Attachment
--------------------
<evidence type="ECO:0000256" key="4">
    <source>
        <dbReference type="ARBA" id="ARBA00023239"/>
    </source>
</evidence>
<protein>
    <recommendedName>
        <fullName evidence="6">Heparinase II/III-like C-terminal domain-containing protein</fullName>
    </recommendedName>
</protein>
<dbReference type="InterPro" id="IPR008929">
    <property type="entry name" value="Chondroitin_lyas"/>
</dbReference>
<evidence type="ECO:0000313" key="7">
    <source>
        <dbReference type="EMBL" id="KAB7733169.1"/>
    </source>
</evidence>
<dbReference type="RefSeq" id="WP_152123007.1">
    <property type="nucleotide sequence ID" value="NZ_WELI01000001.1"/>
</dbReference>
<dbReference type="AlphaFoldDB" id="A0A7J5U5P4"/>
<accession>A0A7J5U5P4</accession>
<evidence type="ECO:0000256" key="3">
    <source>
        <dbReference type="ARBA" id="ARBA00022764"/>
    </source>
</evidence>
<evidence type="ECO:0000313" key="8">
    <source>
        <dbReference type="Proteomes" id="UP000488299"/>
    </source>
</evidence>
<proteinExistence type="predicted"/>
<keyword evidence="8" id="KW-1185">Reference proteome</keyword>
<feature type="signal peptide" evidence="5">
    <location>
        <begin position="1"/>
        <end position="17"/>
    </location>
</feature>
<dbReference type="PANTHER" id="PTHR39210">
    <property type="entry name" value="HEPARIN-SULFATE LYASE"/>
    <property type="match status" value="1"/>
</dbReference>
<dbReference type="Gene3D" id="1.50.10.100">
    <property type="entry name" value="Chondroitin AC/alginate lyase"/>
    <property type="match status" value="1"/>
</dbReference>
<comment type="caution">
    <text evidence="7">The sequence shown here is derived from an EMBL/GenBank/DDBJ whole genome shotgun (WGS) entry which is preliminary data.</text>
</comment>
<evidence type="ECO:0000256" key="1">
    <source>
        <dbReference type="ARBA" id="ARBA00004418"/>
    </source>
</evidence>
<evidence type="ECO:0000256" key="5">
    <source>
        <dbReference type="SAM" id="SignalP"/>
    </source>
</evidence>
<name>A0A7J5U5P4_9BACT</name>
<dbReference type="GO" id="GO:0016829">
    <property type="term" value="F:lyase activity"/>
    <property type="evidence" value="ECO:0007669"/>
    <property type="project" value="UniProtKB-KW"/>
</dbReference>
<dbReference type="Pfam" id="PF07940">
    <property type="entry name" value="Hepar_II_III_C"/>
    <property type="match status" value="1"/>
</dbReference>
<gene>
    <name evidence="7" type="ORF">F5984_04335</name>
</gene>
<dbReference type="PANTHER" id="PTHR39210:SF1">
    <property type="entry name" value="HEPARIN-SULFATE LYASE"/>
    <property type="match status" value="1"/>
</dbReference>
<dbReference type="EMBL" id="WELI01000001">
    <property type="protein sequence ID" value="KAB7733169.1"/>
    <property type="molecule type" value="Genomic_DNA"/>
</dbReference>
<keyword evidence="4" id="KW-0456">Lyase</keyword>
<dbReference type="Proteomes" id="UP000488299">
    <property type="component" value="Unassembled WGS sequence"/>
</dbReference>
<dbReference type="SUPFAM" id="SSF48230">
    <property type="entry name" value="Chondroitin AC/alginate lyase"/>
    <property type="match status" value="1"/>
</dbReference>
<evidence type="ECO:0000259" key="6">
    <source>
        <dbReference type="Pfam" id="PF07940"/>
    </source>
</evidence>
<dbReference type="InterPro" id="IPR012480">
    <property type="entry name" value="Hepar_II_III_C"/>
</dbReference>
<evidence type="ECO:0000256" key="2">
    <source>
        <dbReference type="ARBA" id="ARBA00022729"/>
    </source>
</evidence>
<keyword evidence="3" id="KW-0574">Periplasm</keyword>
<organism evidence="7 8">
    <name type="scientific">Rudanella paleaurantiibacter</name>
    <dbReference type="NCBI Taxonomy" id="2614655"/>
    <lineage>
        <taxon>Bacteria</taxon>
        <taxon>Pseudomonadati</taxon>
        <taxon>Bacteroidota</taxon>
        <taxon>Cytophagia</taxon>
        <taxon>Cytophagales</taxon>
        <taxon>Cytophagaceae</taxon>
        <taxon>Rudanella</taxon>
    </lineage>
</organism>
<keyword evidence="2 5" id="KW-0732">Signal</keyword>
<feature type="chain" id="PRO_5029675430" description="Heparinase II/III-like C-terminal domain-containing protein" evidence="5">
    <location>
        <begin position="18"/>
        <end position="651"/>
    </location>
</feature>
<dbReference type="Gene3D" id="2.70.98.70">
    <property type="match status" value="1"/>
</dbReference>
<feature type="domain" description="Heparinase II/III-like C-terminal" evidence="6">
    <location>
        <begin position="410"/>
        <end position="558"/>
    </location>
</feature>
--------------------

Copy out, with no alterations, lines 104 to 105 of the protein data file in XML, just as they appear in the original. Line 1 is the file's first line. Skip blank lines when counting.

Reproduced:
</evidence>
<keyword evidence="3" id="KW-0574">Periplasm</keyword>